Before spring break, six-year-old Daniel Williams sat in a salon chair in the cosmetology department at Red Oak High School.
No, not for just any old trim. Daniel was there to carry on a tradition his sister started one year earlier.
The Wooden Elementary kindergartner grew out his hair for two years with one purpose: to help others. Fourteen inches of hair later he had done just that with a donation to Wigs for Kids.
The cosmetology instructor at Red Oak High School, Marti Weimer, said the department has seen four people in the last two years donate their locks to Wigs for Kids. She recently cut Daniel’s hair but mentioned his older sister, Rachel, who sat in the chair a year before.
“Daniel is a precious little boy. He’s always wanted to grow his hair out and cut it. Jenny [Daniel’s mom] said he wanted to cut it to have a boy’s haircut. When I asked him, ‘Why do you want to cut it?’ he said, ‘I want to cut it and donate it,’” Weimer recalled. “So it’s just really touching that a child at six years old can make the decision to help other kids.”
When Daniel approached the chair, he was nervous at first. Since he was four years old, he’s grown accustomed to the look. To donate, Weimer separated Daniel's hair into six braids and cut from the base.
“The initial cut was shocking, but once we were all done, the smile on his face was very heartwarming. I’m proud as a teacher that he could make that decision,” Weimer relayed.
Surprisingly, it was more adverse to Daniel’s mother, Jenny, who is a health science instructor at Red Oak High School. She was thankful to have months to prepare for the transition.
“It was really hard though, I loved his hair so much,” Jenny pled.
With two of her three children deciding to impact kids struggling with hair loss, she believes the morals instilled at home proved to make an impact.
“I think the biggest ones that we really focus on are being loving, kind and truthful,” Jenny elaborated.
Daniel was shy about talking about his new hairdo, but he expressed how he’ll stick with the shorter cut. On the other hand, his sister Rachel said, “It made me sad because I liked my old hair,” but she has no regrets. Rachel donated nearly 18 inches of her hair a little over a year ago.
Through the process, Daniel also learned a valuable lesson. On occasion, he would be mistaken for a girl or was questioned by others. But he stuck it out until the tangles were too much.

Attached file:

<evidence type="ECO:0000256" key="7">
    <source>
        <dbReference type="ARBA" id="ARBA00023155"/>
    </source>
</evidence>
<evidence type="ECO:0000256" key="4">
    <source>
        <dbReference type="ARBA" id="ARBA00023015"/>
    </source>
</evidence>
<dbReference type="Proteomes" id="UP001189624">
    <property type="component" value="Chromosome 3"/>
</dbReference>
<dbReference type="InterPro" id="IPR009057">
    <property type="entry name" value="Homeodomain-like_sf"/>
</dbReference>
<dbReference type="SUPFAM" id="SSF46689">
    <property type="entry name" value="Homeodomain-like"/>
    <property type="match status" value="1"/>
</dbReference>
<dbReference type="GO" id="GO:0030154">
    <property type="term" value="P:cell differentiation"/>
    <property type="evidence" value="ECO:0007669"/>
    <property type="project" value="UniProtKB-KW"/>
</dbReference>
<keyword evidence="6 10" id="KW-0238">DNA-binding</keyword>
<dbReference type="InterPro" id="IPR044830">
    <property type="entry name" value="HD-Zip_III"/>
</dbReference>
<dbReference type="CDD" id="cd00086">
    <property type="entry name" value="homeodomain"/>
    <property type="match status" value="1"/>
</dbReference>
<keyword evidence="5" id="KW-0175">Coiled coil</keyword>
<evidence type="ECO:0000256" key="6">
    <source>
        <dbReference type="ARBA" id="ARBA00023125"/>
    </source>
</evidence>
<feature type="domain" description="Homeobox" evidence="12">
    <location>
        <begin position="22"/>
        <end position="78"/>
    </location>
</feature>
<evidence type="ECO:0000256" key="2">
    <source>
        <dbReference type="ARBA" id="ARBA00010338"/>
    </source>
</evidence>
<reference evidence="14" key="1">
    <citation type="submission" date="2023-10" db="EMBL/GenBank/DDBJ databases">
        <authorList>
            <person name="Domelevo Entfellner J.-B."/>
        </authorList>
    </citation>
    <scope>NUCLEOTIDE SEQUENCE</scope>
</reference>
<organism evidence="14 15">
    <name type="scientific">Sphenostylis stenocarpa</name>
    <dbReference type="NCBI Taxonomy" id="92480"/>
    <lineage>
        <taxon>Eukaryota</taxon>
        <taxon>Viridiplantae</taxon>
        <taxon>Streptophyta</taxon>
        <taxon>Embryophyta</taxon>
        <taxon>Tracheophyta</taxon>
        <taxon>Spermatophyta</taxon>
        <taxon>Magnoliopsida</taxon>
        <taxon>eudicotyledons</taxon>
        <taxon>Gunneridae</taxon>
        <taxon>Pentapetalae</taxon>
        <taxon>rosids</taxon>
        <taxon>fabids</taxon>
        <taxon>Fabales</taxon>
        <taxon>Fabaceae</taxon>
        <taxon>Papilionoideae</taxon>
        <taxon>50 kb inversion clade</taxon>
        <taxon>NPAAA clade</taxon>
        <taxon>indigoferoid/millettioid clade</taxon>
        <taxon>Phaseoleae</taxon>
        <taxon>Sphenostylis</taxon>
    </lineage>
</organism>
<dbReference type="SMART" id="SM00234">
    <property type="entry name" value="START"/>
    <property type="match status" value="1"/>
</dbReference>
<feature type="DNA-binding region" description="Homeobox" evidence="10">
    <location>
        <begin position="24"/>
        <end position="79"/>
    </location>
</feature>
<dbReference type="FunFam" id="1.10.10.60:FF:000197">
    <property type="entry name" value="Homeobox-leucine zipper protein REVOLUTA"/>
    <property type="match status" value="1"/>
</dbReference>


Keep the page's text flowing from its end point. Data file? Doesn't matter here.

“I didn’t want him to change himself based on what people thought about him,” Jenny said.
Weimer stressed the importance of donating hair to Wigs for Kids because recipients do not have to pay for the wig. The nonprofit organization provides hairpieces to kids across the nation and internationally at no cost. Those who donate need to cut off at least 12 inches of uncolored hair.
“When a child loses their hair, they don’t just suffer physically,” according to Wigs for Kids website. “They experience a great emotional pain from the extreme change in their appearance. Losing their hair can significantly harm their self-image and self-esteem. When you donate hair for wigs to Wigs for Kids, you’re helping a child receive more than just a quick fix.”
But not only did Daniel and Rachel help other children but serve as role models for their classmates, exhibiting the four talons. His teacher Lori Mentzel said Daniel is a very kind student, “He is always willing to help his friends and is so proud of them when they succeed.”
Red Oak ISD Superintendent Dr. Michael Goddard emphasized the “We Before Me” talon.
“In Red Oak ISD, we undoubtedly do all we can to teach reading, writing, math, but a deeper measure of impact comes in our emphasis on character,” Red Oak Superintendent Dr. Michael Goddard said. “When we have a student, at such a young age, that captures what ‘We Before Me’ really is, then we know it’s making an impact. We are building great young men and women to impact our community through their knowledge, their service, their character. Daniel is already capturing that. He’s being an example for us all.”
Ashley Ford | @Aford_news | 469-517-1450